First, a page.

Purchasing your surety bond through Deringer ensures that your shipments have the appropriate bond as well as adequate coverage. Companies from all over the world have come to rely on Deringer for competitive pricing and best-in-class service. Deringer offers coverage on a single transaction basis or importers can purchase an annual surety bond, which is sometimes more cost effective.
Why is a bond required to import goods? A party that imports merchandise into the US or transports imported goods through the US must provide a surety bond (customs bond) to US Customs and Border Protection to assure financial responsibility. The bond protects the US government in the event the importer does not fulfill their obligation to pay monies due (e.g., duties, monetary penalties, etc.) while the goods are in Customs custody and/or following the release of the goods. Additionally, a continuous bond may allow importers' shipments to be cleared through Customs with greater ease.
Similar to an insurance policy, if the importer fails to meet their financial obligation to the government, the surety is required to pay the amount owed to the government on behalf of the importer. Coverage includes monetary penalties such as liquidated damages. Customs can issue a claim for liquidated damages for a variety of reasons including failure to produce necessary documents on an import entry, failure to file an entry in a timely manner, pay duty owed, or failure to redeliver goods.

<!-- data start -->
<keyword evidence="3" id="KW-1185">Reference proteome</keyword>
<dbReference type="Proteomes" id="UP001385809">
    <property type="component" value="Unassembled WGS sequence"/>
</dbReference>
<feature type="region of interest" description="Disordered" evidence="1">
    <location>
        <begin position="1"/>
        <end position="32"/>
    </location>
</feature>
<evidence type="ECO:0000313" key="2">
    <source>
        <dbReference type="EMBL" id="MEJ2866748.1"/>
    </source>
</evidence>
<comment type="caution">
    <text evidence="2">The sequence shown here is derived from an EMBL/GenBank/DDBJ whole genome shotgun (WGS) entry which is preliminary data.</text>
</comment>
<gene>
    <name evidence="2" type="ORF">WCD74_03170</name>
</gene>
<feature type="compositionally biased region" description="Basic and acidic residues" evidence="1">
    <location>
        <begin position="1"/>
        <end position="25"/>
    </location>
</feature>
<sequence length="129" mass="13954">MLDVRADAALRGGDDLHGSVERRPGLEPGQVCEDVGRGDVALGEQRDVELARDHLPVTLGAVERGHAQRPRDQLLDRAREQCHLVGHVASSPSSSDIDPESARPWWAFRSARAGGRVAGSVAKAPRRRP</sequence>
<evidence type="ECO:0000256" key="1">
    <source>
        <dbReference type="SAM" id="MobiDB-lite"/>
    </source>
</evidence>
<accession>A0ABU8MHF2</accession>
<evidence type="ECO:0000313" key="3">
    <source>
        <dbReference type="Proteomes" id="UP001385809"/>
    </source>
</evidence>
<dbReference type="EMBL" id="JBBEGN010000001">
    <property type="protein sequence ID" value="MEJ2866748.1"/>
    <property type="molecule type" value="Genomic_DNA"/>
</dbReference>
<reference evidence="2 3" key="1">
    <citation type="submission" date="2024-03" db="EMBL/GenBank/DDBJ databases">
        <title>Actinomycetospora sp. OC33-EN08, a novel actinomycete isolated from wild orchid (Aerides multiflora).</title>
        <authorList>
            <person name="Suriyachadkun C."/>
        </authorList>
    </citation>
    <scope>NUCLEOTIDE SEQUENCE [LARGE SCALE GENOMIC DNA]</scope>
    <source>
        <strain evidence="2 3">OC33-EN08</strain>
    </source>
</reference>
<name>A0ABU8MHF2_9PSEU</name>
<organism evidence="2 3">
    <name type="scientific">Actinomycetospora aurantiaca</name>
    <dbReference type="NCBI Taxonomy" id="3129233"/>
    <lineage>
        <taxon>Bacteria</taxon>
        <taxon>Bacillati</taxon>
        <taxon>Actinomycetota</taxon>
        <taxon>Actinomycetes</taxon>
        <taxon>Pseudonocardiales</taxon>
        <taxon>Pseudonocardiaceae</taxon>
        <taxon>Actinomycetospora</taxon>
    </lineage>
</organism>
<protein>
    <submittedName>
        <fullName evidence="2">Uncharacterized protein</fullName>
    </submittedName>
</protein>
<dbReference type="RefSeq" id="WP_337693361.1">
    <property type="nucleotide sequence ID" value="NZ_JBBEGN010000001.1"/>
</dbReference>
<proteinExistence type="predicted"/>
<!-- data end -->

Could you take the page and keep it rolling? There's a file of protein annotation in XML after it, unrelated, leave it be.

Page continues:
The amount of a bond depends on the type of goods involved in the shipment. Typically, for single entry bonds, the bond must be equal to the Customs entered value of the goods plus the estimated duties. In some cases, a bond is required to be much higher than the entered value, such as if the goods are subject to an antidumping duty (ADD) or countervailing duty (CVD), if the goods are subject to Participating Government agencies (PGAs), or certain entry transaction also require a different bond.
The two types of Customs bonds available are Single Entry Bonds and Continuous Bonds:
- Single Entry Bonds (SEB) cover a single import transaction at one port of entry. This option is ideal for companies that typically have less than 4 imports into the US per year and the goods have a low value. For each shipment, a new SEB would have to be purchased.
- Continuous Bonds cover all of an importer’s shipments, at all US ports of entry, for a complete year. This option is ideal for large volume shippers or for shipments of high value.